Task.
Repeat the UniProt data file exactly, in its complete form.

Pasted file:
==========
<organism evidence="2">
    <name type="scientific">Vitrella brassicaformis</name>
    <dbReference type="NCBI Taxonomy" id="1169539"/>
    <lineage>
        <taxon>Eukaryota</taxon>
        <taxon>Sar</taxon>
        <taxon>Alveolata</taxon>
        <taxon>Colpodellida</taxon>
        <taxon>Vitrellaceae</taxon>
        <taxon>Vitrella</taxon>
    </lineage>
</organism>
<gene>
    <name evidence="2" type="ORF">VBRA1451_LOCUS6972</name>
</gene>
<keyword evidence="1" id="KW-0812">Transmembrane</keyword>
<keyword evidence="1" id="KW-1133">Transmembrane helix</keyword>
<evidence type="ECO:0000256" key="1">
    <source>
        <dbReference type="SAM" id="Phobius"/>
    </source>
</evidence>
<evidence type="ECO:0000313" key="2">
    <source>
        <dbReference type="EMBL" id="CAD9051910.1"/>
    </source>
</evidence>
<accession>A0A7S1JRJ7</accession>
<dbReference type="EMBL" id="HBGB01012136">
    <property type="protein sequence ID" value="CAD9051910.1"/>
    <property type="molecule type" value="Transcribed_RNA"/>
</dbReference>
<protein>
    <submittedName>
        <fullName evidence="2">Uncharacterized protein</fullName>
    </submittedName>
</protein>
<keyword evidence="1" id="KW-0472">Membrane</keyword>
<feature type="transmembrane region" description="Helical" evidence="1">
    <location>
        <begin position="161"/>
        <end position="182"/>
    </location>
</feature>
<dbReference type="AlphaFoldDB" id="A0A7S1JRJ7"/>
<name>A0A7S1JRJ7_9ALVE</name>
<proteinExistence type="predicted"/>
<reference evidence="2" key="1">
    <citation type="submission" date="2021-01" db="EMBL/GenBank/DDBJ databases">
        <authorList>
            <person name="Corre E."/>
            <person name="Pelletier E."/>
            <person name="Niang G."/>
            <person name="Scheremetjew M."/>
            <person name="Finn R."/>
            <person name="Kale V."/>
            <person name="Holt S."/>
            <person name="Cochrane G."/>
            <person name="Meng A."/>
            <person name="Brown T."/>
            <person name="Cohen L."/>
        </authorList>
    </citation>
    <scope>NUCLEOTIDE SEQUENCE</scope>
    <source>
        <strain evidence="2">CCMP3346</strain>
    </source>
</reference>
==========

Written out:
<organism evidence="2">
    <name type="scientific">Vitrella brassicaformis</name>
    <dbReference type="NCBI Taxonomy" id="1169539"/>
    <lineage>
        <taxon>Eukaryota</taxon>
        <taxon>Sar</taxon>
        <taxon>Alveolata</taxon>
        <taxon>Colpodellida</taxon>
        <taxon>Vitrellaceae</taxon>
        <taxon>Vitrella</taxon>
    </lineage>
</organism>
<gene>
    <name evidence="2" type="ORF">VBRA1451_LOCUS6972</name>
</gene>
<keyword evidence="1" id="KW-0812">Transmembrane</keyword>
<keyword evidence="1" id="KW-1133">Transmembrane helix</keyword>
<evidence type="ECO:0000256" key="1">
    <source>
        <dbReference type="SAM" id="Phobius"/>
    </source>
</evidence>
<evidence type="ECO:0000313" key="2">
    <source>
        <dbReference type="EMBL" id="CAD9051910.1"/>
    </source>
</evidence>
<accession>A0A7S1JRJ7</accession>
<dbReference type="EMBL" id="HBGB01012136">
    <property type="protein sequence ID" value="CAD9051910.1"/>
    <property type="molecule type" value="Transcribed_RNA"/>
</dbReference>
<protein>
    <submittedName>
        <fullName evidence="2">Uncharacterized protein</fullName>
    </submittedName>
</protein>
<keyword evidence="1" id="KW-0472">Membrane</keyword>
<feature type="transmembrane region" description="Helical" evidence="1">
    <location>
        <begin position="161"/>
        <end position="182"/>
    </location>
</feature>
<dbReference type="AlphaFoldDB" id="A0A7S1JRJ7"/>
<name>A0A7S1JRJ7_9ALVE</name>
<proteinExistence type="predicted"/>
<reference evidence="2" key="1">
    <citation type="submission" date="2021-01" db="EMBL/GenBank/DDBJ databases">
        <authorList>
            <person name="Corre E."/>
            <person name="Pelletier E."/>
            <person name="Niang G."/>
            <person name="Scheremetjew M."/>
            <person name="Finn R."/>
            <person name="Kale V."/>
            <person name="Holt S."/>
            <person name="Cochrane G."/>
            <person name="Meng A."/>
            <person name="Brown T."/>
            <person name="Cohen L."/>
        </authorList>
    </citation>
    <scope>NUCLEOTIDE SEQUENCE</scope>
    <source>
        <strain evidence="2">CCMP3346</strain>
    </source>
</reference>